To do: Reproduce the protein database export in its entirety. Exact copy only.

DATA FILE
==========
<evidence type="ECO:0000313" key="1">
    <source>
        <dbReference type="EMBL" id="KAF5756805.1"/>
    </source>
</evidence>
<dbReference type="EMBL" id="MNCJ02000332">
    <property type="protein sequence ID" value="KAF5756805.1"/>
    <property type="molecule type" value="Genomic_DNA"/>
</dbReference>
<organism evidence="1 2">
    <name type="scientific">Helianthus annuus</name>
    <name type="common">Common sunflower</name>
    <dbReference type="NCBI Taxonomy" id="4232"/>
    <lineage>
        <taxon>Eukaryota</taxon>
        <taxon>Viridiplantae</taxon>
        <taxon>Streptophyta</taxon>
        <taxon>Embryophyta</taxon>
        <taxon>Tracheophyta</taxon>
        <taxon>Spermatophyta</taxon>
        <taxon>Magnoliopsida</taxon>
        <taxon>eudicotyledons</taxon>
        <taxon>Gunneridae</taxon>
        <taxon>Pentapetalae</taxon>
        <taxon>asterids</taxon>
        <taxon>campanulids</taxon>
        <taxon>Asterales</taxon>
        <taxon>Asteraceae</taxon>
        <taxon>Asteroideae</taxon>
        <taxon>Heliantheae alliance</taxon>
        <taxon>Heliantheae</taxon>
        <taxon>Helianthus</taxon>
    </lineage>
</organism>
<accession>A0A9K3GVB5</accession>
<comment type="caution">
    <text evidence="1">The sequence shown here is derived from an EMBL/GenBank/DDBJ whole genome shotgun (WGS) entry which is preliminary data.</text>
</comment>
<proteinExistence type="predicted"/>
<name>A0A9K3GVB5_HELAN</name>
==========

<evidence type="ECO:0000313" key="1">
    <source>
        <dbReference type="EMBL" id="KAF5756805.1"/>
    </source>
</evidence>
<dbReference type="EMBL" id="MNCJ02000332">
    <property type="protein sequence ID" value="KAF5756805.1"/>
    <property type="molecule type" value="Genomic_DNA"/>
</dbReference>
<organism evidence="1 2">
    <name type="scientific">Helianthus annuus</name>
    <name type="common">Common sunflower</name>
    <dbReference type="NCBI Taxonomy" id="4232"/>
    <lineage>
        <taxon>Eukaryota</taxon>
        <taxon>Viridiplantae</taxon>
        <taxon>Streptophyta</taxon>
        <taxon>Embryophyta</taxon>
        <taxon>Tracheophyta</taxon>
        <taxon>Spermatophyta</taxon>
        <taxon>Magnoliopsida</taxon>
        <taxon>eudicotyledons</taxon>
        <taxon>Gunneridae</taxon>
        <taxon>Pentapetalae</taxon>
        <taxon>asterids</taxon>
        <taxon>campanulids</taxon>
        <taxon>Asterales</taxon>
        <taxon>Asteraceae</taxon>
        <taxon>Asteroideae</taxon>
        <taxon>Heliantheae alliance</taxon>
        <taxon>Heliantheae</taxon>
        <taxon>Helianthus</taxon>
    </lineage>
</organism>
<accession>A0A9K3GVB5</accession>
<comment type="caution">
    <text evidence="1">The sequence shown here is derived from an EMBL/GenBank/DDBJ whole genome shotgun (WGS) entry which is preliminary data.</text>
</comment>
<proteinExistence type="predicted"/>
<name>A0A9K3GVB5_HELAN</name>